LOS ANGELES – California lawmakers on Friday sent to the governor for final approval strict “net neutrality” laws that would defy sweeping Federal Communications Commission rules that are seen as a boon for internet providers.
The Democratic-controlled Senate voted 27-12 to pass the bill, SB 822, with just hours left in the legislative session. The measure had been approved by their colleagues in the Assembly one day earlier.
Gov. Jerry Brown, a Democrat, has not said if he will sign the bill into law. He has 30 days to act but does not typically signal his intentions before legislation lands on his desk.
“We did it, we passed the strongest net neutrality standards in the nation,” Democrat Scott Wiener, the bill’s author, said in a written statement issued after the vote. “The internet is at the heart of 21st century life — our economy, our public safety and health systems, and our democracy.”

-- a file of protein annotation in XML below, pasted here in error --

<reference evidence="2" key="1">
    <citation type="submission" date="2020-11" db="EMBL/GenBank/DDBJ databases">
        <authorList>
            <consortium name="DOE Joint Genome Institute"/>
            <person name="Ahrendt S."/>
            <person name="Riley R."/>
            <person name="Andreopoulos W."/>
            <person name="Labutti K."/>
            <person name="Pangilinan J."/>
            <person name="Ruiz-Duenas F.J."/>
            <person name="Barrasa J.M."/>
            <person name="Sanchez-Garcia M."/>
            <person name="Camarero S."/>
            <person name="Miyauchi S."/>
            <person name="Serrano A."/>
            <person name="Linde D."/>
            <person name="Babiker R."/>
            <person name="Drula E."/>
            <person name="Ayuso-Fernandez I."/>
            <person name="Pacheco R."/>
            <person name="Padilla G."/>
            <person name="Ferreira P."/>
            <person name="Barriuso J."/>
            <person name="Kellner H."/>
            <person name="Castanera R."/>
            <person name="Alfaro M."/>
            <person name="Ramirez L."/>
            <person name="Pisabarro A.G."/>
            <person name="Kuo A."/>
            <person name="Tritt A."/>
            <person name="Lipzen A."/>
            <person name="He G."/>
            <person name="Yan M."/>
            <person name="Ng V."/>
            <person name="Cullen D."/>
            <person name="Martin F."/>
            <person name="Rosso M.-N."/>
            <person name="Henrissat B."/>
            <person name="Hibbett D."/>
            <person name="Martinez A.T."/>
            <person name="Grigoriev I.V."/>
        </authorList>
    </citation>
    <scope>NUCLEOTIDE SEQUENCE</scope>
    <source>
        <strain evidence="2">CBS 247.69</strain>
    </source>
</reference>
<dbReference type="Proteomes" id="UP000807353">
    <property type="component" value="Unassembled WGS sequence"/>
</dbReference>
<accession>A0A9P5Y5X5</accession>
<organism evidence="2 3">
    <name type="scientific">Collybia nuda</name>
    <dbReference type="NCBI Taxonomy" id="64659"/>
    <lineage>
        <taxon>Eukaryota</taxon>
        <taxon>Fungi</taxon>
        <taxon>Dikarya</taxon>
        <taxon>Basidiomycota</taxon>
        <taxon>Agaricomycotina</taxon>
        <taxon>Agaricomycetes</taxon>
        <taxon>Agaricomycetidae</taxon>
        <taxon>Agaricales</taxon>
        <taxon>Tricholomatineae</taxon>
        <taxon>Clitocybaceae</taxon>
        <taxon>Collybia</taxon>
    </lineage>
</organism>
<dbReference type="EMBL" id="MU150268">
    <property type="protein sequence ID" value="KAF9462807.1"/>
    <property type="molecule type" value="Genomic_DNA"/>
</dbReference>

Supporters of California’s proposed regulations contend that net neutrality rules would bar major internet providers from blocking, slowing or giving preferential access to online content.
Critics say the restrictions limit internet providers’ ability to recoup the costs of network improvements and will lead them to curb investment.
In June, the FCC under President Donald Trump repealed rules adopted during the Obama administration that barred internet service providers from blocking content or charging more for access, a move intended to establish a more level playing field — “net neutrality.”
State attorneys general and the District of Columbia asked a federal appeals court in August to reinstate the Obama regulations. They were joined in that action a week later by a coalition of trade groups representing companies including Alphabet, Facebook and Amazon.
The U.S. Senate voted in May to keep the Obama-era internet rules, but the measure is unlikely to be approved by the House of Representatives or the White House.
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